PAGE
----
20 Running Tips For Winter, Streaking + Negative Splits

Running Tips For Winter, Streaking + Negative Splits

Running in Canada (RunKarlaRun.com)

Winter is here and it can be hard to stay motivated on cold, snowy, dark-too-early days. But in the last few years, I’ve found that winter is one of my favorite times to train. Where I used to hibernate over the holidays, I’ve grown to love winter runs. Marrying a Canadian will do that to you. Don’t get me wrong: there are few things I hate more than running in 38-degree rain. But I find the mix of cold, brisk outdoors runs and focused treadmill work on a dark evening more invigorating than the summertime equivalent of sweltering, humid outdoor runs or treadmill workouts when it’s bright and sunny, but too hot outside.

So here are a few of my latest stories at SHAPE.com meant to pump you up for winter running, with lots of running tips from experts in the know.

Running Tips For Winter, Streaking + Negative Splits

Rocking my run streak in New York City’s Central Park. (Photo: RunKarlaRun.com)

Your Guide to Cold Weather Running

Don’t let frigid temps stop you from getting the most out of a workout! From warm-up exercises to running essentials and how to adjust your stride, follow these 10 running tips to make the most out of your winter run.

Read all 10 tips at SHAPE.com.

How to Complete a “Running Streak”—Safely

Holiday running streaks are popular. I know, I’ve done two myself, logging 46 days in a row at the longest. But running every day certainly isn’t for everyone. Experts explain how to make this winter motivation strategy a healthy—not harmful—habit with key running tips.

Check it out at SHAPE.com.

Running Tips For Winter, Streaking + Negative Splits--Race Report: GORE-TEX Philadelphia Half Marathon 2014

Victory in Philadelphia (RunKarlaRun.com)

5 Tips to Run Negative Splits For Positive Results

I ran a 4-minute negative split at the GORE-TEX Philadelphia Half Marathon to run my fastest 13.1 in more than two years. And I did it after writing this article. These running tips from expert coaches were in my head the entire race. In other words, they really work. I even got a new mantra from it: Last Mile, Fastest Mile. Training your body to start slow will help you finish faster (and happier!) at your next race.

Learn how you can do it too at SHAPE.com.

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Karla Bruning

About 

Karla Bruning is a race announcer at the TCS New York City Marathon + other major events, TV host for the New York City Triathlon + contributor to Shape, Redbook, Runner's World + other publications. She used to report for Newsweek but spent her free time squeezing in workouts. Now it's her job. She's run 8 marathons, 30 halves, 10 triathlons + open water swims. When she's not running, talking about running or writing about running, she's snuggling her baby, spoiling her dog + compulsively traveling.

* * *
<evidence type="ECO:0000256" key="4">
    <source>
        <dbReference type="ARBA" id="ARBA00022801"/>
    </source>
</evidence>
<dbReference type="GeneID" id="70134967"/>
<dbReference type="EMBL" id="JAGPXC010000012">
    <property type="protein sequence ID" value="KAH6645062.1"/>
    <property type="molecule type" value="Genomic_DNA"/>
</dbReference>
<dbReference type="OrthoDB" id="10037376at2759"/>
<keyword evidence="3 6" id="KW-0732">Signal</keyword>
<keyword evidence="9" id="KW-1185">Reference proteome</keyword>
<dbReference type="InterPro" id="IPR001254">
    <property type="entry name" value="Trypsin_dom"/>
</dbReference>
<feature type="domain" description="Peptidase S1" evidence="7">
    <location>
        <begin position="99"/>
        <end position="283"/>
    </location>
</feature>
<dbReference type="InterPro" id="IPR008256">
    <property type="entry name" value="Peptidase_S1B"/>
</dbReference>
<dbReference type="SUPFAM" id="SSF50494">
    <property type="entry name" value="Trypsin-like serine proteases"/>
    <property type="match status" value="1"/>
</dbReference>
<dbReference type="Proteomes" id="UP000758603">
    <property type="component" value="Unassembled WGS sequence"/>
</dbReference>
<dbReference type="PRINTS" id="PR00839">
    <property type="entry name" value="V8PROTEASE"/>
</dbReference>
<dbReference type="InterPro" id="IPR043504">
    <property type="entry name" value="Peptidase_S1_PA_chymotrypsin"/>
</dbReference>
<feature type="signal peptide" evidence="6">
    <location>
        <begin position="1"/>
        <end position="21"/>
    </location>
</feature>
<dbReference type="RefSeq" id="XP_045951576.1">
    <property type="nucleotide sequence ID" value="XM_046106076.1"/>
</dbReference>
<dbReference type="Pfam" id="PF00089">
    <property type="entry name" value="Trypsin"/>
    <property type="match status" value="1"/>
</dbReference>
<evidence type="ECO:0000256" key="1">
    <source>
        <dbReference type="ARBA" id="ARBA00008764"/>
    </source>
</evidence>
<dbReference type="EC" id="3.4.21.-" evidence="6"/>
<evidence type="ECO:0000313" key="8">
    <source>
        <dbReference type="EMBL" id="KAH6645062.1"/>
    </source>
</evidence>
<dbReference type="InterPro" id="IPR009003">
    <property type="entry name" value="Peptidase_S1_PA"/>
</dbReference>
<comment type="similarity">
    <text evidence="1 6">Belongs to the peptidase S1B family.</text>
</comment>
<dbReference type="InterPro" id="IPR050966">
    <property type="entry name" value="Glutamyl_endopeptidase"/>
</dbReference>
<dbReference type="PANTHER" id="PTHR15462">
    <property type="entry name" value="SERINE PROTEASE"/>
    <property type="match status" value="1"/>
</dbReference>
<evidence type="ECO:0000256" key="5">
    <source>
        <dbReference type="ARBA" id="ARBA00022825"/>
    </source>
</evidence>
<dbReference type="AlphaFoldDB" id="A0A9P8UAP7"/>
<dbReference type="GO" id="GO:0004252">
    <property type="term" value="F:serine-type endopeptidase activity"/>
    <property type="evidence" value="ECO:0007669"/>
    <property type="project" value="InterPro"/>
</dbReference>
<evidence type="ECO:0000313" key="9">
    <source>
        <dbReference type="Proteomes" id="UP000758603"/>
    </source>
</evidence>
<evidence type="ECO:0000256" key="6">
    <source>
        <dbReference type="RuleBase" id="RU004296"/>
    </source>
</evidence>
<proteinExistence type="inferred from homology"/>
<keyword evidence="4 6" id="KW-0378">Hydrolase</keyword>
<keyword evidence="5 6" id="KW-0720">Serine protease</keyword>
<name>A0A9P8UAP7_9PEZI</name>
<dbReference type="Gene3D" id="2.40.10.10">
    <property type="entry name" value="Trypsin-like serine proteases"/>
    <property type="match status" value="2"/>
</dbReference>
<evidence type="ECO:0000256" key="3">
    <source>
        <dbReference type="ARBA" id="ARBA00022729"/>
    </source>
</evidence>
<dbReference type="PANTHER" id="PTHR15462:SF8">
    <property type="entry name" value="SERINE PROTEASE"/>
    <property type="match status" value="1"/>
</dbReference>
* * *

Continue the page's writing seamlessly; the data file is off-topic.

4 Comments Add Yours ↓

The upper is the most recent comment

  1. 1

    I’d rather run in any weather over humid weather so I’m happy for the cooler weather. I hope to run some fast finish long runs soon (mentioned in the post you linked to) while training for a February marathon and would love to PR, too!
    Tina@GottaRunNow recently posted..Big Bend Nat’l Park Run & Hike!My Profile

    • Karla Bruning
      2

      I LOVE progression runs and fast finish long runs. I’d been doing them regularly this fall. They really work! Good luck with training!

  2. 3

    Great tips!! I liked the streaking article as I’ve been attempting to keep myself motivated through streaking. And I really appreciated the negative split article as I am the queen of starting out to fast and justifying it with the excuse that I’m banking time! But guess what happens? I generally crash. It is a good reminder that starting out slower than you want to can really pay off.
    Emily recently posted..Turks & Caicos 2014My Profile

    • Karla Bruning
      4

      I’ve done the banking time thing to death, too, and it rarely works for me. Over the years I’ve come to realize that what 99% of coaches say is true: negative splits are the way to go! In this case, slow and steady (at least to start) really does win the race!



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